A Lesson Before Dying
Remembering Jim Crow
Extensive site with many links

The History of Jim Crow
The resources at this site explore segregation in America from 1870s to 1950s.

The Rise and Fall of Jim Crow
Many good interactive tools to explore the impact of Jim Crow laws and traditions.

Growing up Black in the 30s

Growing up White in the 30s

1896: Plessy v. Ferguson
By 1896 segregation in railway cars was in effect in all Southern states. In an effort to test the constitutionality of Louisiana's segregation laws, Homer A. Plessy, who was only one-eighth African American and could easily "pass" for white, sat in a white car after having made it known that he was an African American. When he was asked to move to an African American car, Plessy refused. He was arrested and tried, and he appealed his conviction to the Louisiana Supreme Court. The U.S. Supreme Court heard the case on a writ of error and, in a landmark decision, ruled that "separate but equal accommodations" were constitutional. The judgment sanctioned segregation in the South as well as the North for nearly sixty years.

To Kill A Mockingbird Teacher Guide
Many  good sites lower on page.

Reporting Civil Rights Timeline
Outlines major civil rights events in the 40s and beyond.  Click the years on the left to move through the decade.

1942: Negro March on Washington DC
Speech: A. Philip Randolph: Why Should We March?

1948: Civil Rights Message
President Harry S. Truman

Sharecropping and tenant farming
Two interesting articles:

1883: The Color Line in America, Frederick Douglas
After 1877, following the withdrawal of Union troops from South Carolina, Louisiana, and Florida, Reconstruction officially ended. In theory, African Americans were free, but in practice, their status was far from equal. The intent of the Fourteenth and Fifteenth Amendments with regard to African Americans was being whittled away by state legislation in the South and Supreme Court decisions. African American participation in all phases of American life was qualified by prejudice; most avenues of social and economic improvement remained closed. Frederick Douglass, the best-known and most influential African American spokesman of his time, considered these facts and offered a solution in this speech.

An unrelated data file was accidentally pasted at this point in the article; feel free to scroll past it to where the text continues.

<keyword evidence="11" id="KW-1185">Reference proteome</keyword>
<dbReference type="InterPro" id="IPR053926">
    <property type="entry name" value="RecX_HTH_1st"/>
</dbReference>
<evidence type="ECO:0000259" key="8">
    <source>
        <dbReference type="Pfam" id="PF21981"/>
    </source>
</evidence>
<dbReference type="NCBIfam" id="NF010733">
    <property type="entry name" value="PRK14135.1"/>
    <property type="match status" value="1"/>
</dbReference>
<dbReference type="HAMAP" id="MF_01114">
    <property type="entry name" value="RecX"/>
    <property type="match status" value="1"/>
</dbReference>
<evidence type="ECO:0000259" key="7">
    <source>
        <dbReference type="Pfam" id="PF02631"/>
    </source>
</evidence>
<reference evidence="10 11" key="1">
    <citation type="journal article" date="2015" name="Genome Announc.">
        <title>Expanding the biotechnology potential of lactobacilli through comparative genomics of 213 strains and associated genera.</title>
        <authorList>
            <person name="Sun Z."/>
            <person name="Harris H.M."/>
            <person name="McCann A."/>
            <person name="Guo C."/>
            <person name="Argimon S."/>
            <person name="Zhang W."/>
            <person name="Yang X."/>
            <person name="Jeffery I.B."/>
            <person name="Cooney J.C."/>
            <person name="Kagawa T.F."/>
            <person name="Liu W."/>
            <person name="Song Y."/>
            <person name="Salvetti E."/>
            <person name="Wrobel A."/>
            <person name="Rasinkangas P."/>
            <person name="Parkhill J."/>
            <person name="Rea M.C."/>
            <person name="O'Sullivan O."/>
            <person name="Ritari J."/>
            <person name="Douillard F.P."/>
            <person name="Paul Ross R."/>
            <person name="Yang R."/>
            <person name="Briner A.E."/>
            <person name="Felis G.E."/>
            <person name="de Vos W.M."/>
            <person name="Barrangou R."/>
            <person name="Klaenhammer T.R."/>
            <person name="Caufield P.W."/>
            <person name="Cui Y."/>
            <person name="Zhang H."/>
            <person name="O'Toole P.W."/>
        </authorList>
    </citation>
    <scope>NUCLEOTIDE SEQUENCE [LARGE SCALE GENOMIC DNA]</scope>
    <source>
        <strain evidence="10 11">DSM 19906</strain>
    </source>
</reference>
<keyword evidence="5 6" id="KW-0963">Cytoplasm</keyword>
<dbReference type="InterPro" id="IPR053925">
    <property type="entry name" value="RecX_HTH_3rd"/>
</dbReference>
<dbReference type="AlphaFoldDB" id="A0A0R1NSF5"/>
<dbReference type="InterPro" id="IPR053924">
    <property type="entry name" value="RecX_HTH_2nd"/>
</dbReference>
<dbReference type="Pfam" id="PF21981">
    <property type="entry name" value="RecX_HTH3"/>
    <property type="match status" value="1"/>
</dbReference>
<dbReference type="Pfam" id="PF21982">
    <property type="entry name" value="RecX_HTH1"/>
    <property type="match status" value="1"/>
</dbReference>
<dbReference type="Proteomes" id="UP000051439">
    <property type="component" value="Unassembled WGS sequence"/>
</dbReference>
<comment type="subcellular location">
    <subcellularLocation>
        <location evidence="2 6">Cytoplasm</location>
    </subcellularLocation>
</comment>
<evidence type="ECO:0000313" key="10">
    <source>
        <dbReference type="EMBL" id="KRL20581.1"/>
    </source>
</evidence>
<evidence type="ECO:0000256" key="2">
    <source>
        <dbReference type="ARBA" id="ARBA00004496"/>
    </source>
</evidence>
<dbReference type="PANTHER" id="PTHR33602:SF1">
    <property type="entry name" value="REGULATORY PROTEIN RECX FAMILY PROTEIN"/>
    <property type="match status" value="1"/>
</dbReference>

Civil War Reconstruction, Racism, The KKK
Awesome list of links to primary documents and articles related to your topic. Scroll down and check out the section, 'Racism, Violence and the KKK'.

The Ku Klux Klan from Encyclopedia Britannica
Notice not only the main article, but in the upper left corner there are links to a couple of pictures and also several related articles.

Rise and Fall of Jim Crow: Ku Klux Klan
Here is more from the PBS site, but all about the KKK during Reconstruction.

Ernest J. Gaines
This biography is told by Ernest J. Gaines himself. He tells a little about where he comes from and about his Novel, A Lesson Before Dying. He tells us about the place where he was raised and how it influenced his writings.

More on Ernest J. Gaines
Here's more on the biography on the author of Lesson Befoe Dying

Death Penalty
ACLU site
Current Information Regarding Death Penalty and Executions
Death Penalty Information Center
A historical look at the Death Penalty

Beyond the Playing Field: Jackie Robinson

Official Jackie Robinson Website

PBS Jazz by Ken Burns

The Great Depression and Jazz
This site has audio examples

Strange Fruit protest music
Click the tabs at the top labeled "The Great Depression 1930-1940" and "War, Labor and Race: 1940s-1950s".

Billie Holiday Official Site
Try the links on the right side of the page.

Harlem Renaissance

Drop me off in Harlem
Look at "Faces of the Renaissance" on the left side of the page and "Themes and Variations" on the right